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Alasdair Rawsthorne, FREng, FBCS

AR Picture

Room number: IT 4.11
email: Alasdair.Rawsthorne@gmail.com
Tel.: +44 7980 708201

I am Professor Emeritus of Computer Science at the University of Manchester.

Previously, until May 2009, I was CTO of Transitive.


I'm still interested in real-world computing problems - challenges that real users are prepared to pay real money to solve. Almost everything I do is driven by intellectual curiosity, the need to have fun, or a sense of inevitability. Often it's combinations of these.

I am fascinated by creativity and innovation  - many Computer Scientists have the urge to create something, very similar to the urge that drives visual artists and musicians. One of the delights of the 21st century is the way that so many professional-class tools are becoming affordable for every-day use: 3-D printers, laser cutters, professional operating systems, document preparation, mathematics tools, animation, music collaboration, and photo processing tools are all very accessible, where only 20 years ago, each was only available to the dedicated professional.

I'm also a passionate advocate of the Manchester region - the place has so much to offer its residents and visitors.  Plus, there are so many interesting and innovative people in the area, and I never know who I'm going to bump into in the coffee shop for a buzzy conversation.

External Activities

I founded Transitive, a University spin-out company, with my research group to commercialize dynamic binary translation software we had developed using a new set of challenging targets.  Over the period 2000-2008, Transitive grew from a dream to over 100 employees; operated as a multinational with headquarters in Sillicon Valley, raised over $30M in venture capital investment, contributed a key technology to Apple's migration to using Intel CPUs in Macintosh computers, saw 16 million copies of our software delivered to end-users, and was acquired by IBM.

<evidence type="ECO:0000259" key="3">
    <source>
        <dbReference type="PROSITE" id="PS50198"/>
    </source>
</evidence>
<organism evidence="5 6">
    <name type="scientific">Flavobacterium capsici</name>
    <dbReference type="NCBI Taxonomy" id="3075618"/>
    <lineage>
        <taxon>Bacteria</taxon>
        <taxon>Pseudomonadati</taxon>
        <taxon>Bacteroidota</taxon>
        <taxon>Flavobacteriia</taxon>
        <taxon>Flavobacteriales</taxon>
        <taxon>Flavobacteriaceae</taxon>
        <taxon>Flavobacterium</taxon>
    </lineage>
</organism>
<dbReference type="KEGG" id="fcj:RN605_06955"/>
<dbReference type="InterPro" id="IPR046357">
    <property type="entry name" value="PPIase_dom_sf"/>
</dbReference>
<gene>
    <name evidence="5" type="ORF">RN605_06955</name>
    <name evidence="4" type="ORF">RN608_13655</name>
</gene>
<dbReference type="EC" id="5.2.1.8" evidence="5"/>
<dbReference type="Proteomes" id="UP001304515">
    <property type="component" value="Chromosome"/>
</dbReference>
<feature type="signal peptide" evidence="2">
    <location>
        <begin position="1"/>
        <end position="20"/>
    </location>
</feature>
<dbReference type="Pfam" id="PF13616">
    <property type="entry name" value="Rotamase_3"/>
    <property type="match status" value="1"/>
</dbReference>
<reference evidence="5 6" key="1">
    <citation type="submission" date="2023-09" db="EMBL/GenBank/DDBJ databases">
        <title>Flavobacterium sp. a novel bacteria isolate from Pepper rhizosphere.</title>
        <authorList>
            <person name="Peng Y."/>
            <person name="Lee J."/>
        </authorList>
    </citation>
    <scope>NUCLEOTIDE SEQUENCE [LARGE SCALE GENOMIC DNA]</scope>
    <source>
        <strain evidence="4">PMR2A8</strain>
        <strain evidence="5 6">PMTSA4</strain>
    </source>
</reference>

Elected Fellow of the Royal Academy of Engineering, 2008.  Engineering (not least in Computer Science) is critical to our lives in the 21st century, and I'm enthusiastic about encouraging and recognising engineering skills, particularly among young people.  I served on the Academy's prize committee, and I think there are lots of opportunities to nominate good people for worthwhile prizes.  It's a great form of recognition.

I'm a former judge of Manchester's Big Chip Awards.

I was a board director of Manchester Knowledge Capital, dedicated to making Manchester the Knowledge Capital of the UK.